Why Do We Call Summer Heat The ‘Dog Days’?
YUP, it's hot out there. But that's summer for you.
These are "The Dog Days Of Summer."
When I first heard that I thought they meant that this was the time of year that dogs seemed to melt under the head. They all look so sad as they pant along down the road looking for water and shade.
But that's not where the term "Dog Day's Of Summer" comes from.
As it turns out, that old adage is much older than you might think.
The phrase actually has to do with the stars and it dates back as far as the Greeks and Romans. Actually, even father than that. It goes back to the Egyptians, about 3150 BC. They kept track of the seasons by looking up at the sky.
The star Sirius, also known for the past several thousand years as "dog star" makes up the nose of a constellation shaped like a dog.
Sirius appearing in the sky just before the sun, near the end of July, that marked the beginning of the very hottest days of the year.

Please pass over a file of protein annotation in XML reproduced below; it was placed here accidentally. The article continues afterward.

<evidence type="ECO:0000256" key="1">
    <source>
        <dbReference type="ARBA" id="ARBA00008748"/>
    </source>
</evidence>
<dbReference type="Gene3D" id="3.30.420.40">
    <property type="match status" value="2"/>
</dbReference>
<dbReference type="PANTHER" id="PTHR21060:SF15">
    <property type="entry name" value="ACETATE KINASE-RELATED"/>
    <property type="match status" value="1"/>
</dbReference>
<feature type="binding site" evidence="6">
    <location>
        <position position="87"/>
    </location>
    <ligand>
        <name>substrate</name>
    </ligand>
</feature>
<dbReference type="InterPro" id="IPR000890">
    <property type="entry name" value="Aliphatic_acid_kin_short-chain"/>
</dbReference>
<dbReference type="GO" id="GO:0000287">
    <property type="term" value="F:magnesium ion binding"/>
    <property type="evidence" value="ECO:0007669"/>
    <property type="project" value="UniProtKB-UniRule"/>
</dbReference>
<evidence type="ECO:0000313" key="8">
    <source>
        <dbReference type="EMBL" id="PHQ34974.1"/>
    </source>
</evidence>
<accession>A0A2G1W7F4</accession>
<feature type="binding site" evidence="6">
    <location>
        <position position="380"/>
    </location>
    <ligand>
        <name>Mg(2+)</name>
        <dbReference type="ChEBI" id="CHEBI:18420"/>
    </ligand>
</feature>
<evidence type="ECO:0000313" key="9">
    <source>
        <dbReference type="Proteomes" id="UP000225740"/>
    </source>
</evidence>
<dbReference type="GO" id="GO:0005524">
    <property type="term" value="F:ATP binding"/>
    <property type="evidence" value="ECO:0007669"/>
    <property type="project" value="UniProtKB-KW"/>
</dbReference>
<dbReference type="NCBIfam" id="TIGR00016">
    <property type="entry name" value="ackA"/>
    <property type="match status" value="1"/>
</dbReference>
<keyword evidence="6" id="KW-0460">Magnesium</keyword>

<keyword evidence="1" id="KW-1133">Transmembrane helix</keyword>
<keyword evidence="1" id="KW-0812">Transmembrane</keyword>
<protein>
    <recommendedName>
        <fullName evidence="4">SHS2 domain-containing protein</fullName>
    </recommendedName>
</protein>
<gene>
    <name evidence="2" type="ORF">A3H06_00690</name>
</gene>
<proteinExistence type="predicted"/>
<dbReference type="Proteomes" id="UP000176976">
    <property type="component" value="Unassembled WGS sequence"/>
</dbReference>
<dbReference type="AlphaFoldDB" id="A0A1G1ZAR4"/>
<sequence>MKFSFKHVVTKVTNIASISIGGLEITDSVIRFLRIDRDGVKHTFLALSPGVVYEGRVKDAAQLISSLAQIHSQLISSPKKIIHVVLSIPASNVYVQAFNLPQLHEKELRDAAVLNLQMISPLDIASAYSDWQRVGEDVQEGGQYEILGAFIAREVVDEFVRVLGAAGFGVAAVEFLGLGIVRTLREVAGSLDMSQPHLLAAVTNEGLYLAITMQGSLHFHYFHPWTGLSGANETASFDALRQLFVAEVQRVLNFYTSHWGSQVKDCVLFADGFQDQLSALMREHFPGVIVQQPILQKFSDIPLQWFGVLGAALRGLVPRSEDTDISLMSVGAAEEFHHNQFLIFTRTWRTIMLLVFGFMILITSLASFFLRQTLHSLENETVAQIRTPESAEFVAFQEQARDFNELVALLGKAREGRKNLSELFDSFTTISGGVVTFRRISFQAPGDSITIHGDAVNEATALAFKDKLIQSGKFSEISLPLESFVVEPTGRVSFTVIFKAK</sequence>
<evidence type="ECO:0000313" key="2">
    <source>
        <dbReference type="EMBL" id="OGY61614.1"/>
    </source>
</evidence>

The Romans referred to this period as "dies caniculares" or "days of the dog star."
Over time people shortened that to just simply, "dog days."
According to National Geographic those seasons had to change because the Earth's rotation wobbles.
What is summer to us now was not so several thousand years ago.
The Earth completes one full wobble about every 26,000 years.
This, over time, has a major impact on the seasons as well as the climate.
Today Sirius does not appear in the sky at the same time of year as it did back in the times of the Greeks and Romans.
Today the Farmer's Almanac lists the modern dog days as lasting 40 days from July 3- August 11.
As the Earth continues to slowly wobble the dog days will mean the days of winter, not summer.